How do we build a powerful, united left in the US, and what roadblocks stand in the way? John Iadarola, Brandon Ramirez, and Charles Du break it down on The Damage Report. Follow The Damage Report on Facebook: https://www.facebook.com/TheDamageReportTYT/
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"The “race and class” question has always been a vexing one for the U.S. Left, and today the stakes are even higher—because of the strategic deployment of antiracist rhetoric by establishment Democrats and the open white supremacy of Donald Trump and the far Right. Within DSA, many members feel that our organization is “too white,” a shorthand that includes many different diagnoses of and solutions to the problem. And although DSA members of color have striven to achieve a nuanced balance between developing separate networks (such as the Afrosocialists and Socialists of Color Caucus) and involving themselves in the general work of their chapters, these efforts have not yet brought working-class people of color into the organization at the scale needed to qualitatively change the makeup of DSA.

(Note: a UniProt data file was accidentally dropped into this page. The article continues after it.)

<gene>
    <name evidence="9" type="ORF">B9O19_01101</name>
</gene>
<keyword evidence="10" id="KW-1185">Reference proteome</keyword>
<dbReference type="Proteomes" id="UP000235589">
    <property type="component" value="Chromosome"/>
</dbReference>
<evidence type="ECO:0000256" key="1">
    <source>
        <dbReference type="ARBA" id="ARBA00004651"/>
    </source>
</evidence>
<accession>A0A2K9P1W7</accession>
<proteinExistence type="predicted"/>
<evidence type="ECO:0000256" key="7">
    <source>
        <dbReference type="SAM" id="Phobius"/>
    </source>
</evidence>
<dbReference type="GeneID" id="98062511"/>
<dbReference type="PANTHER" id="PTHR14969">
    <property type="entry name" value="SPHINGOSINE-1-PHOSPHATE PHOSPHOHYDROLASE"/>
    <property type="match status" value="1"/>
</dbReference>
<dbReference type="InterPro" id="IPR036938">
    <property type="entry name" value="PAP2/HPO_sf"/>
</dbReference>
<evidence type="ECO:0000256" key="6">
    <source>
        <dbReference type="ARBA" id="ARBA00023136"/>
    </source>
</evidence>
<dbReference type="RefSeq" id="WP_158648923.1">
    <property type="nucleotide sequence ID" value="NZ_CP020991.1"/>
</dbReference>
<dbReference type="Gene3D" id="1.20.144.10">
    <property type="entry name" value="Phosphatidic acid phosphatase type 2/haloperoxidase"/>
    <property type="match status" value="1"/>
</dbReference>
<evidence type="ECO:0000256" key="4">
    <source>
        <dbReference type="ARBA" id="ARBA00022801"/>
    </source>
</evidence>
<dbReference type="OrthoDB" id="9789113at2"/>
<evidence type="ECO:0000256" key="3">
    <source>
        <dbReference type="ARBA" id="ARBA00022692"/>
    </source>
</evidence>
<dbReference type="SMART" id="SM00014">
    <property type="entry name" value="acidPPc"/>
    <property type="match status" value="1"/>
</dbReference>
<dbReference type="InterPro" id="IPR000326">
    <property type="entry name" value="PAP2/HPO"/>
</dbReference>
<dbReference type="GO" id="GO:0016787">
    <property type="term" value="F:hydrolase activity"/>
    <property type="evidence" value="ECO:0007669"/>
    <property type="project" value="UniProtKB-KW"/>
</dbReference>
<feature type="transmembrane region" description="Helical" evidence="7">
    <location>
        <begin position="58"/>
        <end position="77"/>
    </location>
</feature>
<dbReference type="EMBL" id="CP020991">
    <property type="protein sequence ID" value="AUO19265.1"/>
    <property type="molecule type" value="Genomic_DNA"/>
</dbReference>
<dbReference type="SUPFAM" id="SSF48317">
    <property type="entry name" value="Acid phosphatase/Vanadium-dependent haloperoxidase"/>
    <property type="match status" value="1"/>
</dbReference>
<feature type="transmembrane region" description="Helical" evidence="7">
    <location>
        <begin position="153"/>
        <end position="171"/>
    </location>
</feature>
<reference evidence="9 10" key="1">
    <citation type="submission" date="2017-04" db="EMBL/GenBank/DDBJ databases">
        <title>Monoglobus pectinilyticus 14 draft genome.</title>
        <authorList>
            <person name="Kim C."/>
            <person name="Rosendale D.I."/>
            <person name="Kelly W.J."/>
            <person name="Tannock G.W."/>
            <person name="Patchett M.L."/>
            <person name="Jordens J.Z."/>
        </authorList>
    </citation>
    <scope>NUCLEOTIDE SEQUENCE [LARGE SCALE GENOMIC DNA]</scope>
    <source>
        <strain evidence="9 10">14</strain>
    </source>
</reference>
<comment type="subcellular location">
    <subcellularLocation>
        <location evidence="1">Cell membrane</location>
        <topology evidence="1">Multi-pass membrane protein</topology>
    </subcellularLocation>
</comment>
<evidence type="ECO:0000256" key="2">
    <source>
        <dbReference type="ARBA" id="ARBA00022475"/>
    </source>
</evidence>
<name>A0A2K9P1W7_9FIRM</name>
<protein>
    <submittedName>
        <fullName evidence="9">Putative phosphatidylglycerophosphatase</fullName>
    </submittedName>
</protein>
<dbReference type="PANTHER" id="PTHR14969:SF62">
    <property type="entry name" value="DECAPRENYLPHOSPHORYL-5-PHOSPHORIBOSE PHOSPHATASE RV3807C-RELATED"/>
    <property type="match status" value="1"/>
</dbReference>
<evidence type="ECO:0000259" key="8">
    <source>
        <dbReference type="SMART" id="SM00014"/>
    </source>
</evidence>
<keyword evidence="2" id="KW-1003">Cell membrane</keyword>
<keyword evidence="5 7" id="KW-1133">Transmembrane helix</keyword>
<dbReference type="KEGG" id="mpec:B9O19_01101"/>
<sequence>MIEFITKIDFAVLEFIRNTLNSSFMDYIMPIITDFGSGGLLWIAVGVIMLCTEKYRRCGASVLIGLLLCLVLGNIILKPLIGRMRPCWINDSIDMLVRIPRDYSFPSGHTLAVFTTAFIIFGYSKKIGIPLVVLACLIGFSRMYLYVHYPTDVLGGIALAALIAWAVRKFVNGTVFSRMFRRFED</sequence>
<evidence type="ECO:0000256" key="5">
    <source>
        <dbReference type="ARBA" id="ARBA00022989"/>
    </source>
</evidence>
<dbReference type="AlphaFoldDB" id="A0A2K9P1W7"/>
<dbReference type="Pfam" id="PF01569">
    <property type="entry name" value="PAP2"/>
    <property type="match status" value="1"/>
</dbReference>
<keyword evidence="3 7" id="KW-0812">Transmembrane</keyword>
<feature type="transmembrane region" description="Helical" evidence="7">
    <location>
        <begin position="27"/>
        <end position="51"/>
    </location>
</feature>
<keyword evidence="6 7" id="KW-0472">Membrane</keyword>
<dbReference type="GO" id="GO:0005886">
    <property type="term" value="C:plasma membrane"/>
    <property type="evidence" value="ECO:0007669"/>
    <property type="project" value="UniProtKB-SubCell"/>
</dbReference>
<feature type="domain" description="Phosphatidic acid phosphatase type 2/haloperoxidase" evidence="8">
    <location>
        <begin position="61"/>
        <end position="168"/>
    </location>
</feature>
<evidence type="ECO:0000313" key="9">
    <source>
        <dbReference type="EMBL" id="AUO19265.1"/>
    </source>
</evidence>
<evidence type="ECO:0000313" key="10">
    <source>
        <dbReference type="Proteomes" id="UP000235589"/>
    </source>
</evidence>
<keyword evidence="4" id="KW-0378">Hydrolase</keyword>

In developing a coherent approach to addressing this issue, it can help us to go back to the basics. We know that socialism will only be achieved through a mass movement of the multiracial working class. DSA’s explosive upsurge to more than 55,000 members is a promising indication of the potential of left politics in this period of economic, social, and ecological crisis. Yet our continued growth is not guaranteed, because it has been a phenomenon of the historical moment spurred by events largely external to the organization: Bernie Sanders’s campaigns, Trump’s presidency, and Alexandria Ocasio-Cortez’s victory. If DSA is to become a historical force in its own right, we must make the transition from a self-selected group to a truly mass organization capable of organizing all parts of the multiracial working class.
The question, then, is, “How should DSA chapters work in communities with which our current membership lacks strong organic connections?” DSA cannot and should not attempt to impose a program or agenda where its members would be perceived as outsiders. Yet our goal must be to eventually grow our membership and influence in every neighborhood in the United States."
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